MILLIONS of pounds is being spent by local NHS trust’s on agency staff.
Southern Health NHS Foundation Trust, which runs community and mental health services in Hampshire, spent £7m in 2012/13 on agency staff – £1.3m of that was to cover medical staff.
But by 2014-15, the figure doubled to £14.5m and equated to 319,616 hours being covered by agency staff.
Solent NHS Trust, which runs community and mental health services in Portsmouth, has also increased its reliance upon agency staff.
In 2012/13, £4.2m was spent on agency staff. This increased to £7.1m in 2013/14, but fell to £5.5m in 2014/15.
Union Unison called the figures ‘unsustainable’ and wants the government to invest more heavily in nursing training, including scrapping plans to do away with student bursaries and replace them with loans.
Mike Wilson, regional organise for Unison, speaks regularly with Southern and Solent and said all trusts are in same predicament.
‘It’s totally unsustainable,’ he said.
‘There’s an ongoing desire for every trust has to reduce the agency spend.
‘But if they don’t have the funding to secure permanent staff and the permanent staff are not out there, it’s impossible to provide safe staffing on wards.’
He said many nurses were leaving the NHS, fed up of working in under-staffed conditions and casual agency work was more attractive.
He has known nurses to travel from as far as Birmingham to the south coast to come to work.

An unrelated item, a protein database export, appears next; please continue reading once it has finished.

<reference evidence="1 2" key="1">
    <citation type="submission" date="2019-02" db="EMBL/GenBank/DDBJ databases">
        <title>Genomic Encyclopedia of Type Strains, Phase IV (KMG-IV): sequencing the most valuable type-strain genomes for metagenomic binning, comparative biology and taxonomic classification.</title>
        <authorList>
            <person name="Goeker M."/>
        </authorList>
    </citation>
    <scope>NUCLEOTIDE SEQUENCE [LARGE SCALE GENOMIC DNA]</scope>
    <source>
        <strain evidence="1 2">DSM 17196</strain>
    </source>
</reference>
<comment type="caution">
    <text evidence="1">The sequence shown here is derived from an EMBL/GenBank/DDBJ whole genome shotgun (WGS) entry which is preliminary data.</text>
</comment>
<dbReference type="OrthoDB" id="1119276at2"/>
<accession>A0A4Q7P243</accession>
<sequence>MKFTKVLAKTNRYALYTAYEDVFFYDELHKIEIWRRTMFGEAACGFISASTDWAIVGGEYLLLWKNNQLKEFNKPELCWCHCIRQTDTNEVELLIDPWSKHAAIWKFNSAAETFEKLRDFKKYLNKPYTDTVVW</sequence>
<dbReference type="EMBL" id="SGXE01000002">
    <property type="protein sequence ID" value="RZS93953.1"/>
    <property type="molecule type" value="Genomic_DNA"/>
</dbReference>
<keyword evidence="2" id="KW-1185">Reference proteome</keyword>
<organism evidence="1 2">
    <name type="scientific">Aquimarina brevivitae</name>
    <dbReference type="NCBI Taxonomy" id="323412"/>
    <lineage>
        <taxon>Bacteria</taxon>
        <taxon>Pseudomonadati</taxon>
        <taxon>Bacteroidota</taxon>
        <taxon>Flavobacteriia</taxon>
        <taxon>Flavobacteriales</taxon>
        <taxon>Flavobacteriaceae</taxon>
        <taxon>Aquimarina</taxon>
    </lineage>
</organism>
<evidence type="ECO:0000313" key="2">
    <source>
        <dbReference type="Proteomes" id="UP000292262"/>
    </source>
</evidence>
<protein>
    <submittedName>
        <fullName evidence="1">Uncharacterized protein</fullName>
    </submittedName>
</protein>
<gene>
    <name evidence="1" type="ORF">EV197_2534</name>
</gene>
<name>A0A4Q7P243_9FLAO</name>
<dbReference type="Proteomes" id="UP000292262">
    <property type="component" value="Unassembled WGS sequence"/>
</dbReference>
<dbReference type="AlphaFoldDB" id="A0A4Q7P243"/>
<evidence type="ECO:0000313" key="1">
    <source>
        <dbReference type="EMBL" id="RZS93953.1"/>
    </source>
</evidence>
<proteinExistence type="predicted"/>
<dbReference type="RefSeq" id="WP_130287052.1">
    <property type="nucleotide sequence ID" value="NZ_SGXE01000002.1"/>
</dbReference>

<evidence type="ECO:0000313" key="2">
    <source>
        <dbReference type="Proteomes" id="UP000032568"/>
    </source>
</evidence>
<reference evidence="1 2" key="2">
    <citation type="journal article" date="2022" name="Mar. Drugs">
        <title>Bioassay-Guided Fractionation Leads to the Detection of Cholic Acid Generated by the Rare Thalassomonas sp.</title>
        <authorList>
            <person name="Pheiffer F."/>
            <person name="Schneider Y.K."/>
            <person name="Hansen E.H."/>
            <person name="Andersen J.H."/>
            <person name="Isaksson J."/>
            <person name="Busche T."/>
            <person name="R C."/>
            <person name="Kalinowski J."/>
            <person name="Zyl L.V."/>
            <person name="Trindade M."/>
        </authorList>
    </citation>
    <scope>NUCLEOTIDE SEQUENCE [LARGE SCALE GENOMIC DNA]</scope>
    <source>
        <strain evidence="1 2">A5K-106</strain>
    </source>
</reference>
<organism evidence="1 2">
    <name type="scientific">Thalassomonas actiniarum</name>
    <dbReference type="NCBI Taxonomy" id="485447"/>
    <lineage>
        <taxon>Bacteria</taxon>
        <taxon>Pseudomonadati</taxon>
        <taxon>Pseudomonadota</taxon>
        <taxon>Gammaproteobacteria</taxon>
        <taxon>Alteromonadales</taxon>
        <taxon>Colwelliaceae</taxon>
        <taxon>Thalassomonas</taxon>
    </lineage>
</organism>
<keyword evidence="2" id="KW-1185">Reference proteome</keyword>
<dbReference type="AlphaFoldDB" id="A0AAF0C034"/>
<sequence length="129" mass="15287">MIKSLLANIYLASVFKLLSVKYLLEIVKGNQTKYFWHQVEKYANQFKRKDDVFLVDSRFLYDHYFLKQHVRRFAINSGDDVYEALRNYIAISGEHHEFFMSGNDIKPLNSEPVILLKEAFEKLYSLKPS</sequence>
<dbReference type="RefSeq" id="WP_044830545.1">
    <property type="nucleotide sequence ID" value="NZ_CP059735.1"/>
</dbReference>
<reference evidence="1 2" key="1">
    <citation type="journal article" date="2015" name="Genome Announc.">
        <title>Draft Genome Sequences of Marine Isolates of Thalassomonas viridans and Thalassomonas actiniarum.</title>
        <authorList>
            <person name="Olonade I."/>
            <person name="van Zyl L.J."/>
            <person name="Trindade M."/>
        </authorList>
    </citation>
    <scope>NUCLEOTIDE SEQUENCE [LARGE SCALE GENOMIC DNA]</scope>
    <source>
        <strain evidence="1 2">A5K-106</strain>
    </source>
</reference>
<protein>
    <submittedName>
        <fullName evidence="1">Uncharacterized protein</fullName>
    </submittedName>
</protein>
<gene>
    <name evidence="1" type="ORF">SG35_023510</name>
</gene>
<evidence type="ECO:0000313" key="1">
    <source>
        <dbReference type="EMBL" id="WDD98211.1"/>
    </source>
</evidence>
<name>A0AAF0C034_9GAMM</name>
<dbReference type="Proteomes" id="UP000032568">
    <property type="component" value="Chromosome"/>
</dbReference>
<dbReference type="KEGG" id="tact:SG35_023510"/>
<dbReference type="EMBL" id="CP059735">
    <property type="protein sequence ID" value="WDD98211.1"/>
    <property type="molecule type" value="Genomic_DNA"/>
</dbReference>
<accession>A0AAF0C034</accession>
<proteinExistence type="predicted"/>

Mr Wilson added: ‘It’s a false economy.
‘If you don’t have enough nurses and it was a bit easier to get them into the profession, then the trusts would not spend so much on agencies.’
Julie Pennycook, director of HR and organisational development for Solent NHS Trust, said: ‘Patient safety is the key priority for the trust.
‘Therefore on occasions, when either activity and/or acuity require, or vacancies exist, the trust will draw on either bank or agency to ensure appropriate levels of staff are available.
‘The need for additional staffing fluctuates according to demand, and therefore there will be variances in figures throughout the year.
‘Active recruitment is under way and tight controls around agency use are in place.’
Southern Health provides care to hundreds of people with learning disabilities across south Hampshire and runs hospital sites such as Gosport War Memorial Hospital and Elmleigh hospital in Havant.
It comes as The News revealed that South Central Ambulance Service has spent more than £6.8m since April last year on private providers.
And it said for the first time in years it is expecting to end the year in a financial deficit.
This is despite the number of emergency calls falling for the first six months of this financial year, compared with the same time last year.
In 2014, there were 516 paramedics working at Scas, but last year that number fell to 480.
In the financial year of 2013-14, 82 paramedics were hired, but in the last financial year only 58 were hired.
Councillor John Ferrett is chairman of Portsmouth City Council’s health, overview and scrutiny panel, and said more work needs to be done to train and recruit staff.
He said: ‘Everyone on the panel recognises the cost burden agency staff put on the NHS.
‘It’s not going to get any easier unless we invest more in training and have more university places.
‘It was a mistake to remove training bursaries, because if you don’t spend the money there, you are spending more on the other side further down the line by paying more for agency staff.’
Southern Health did not provide The News with a comment.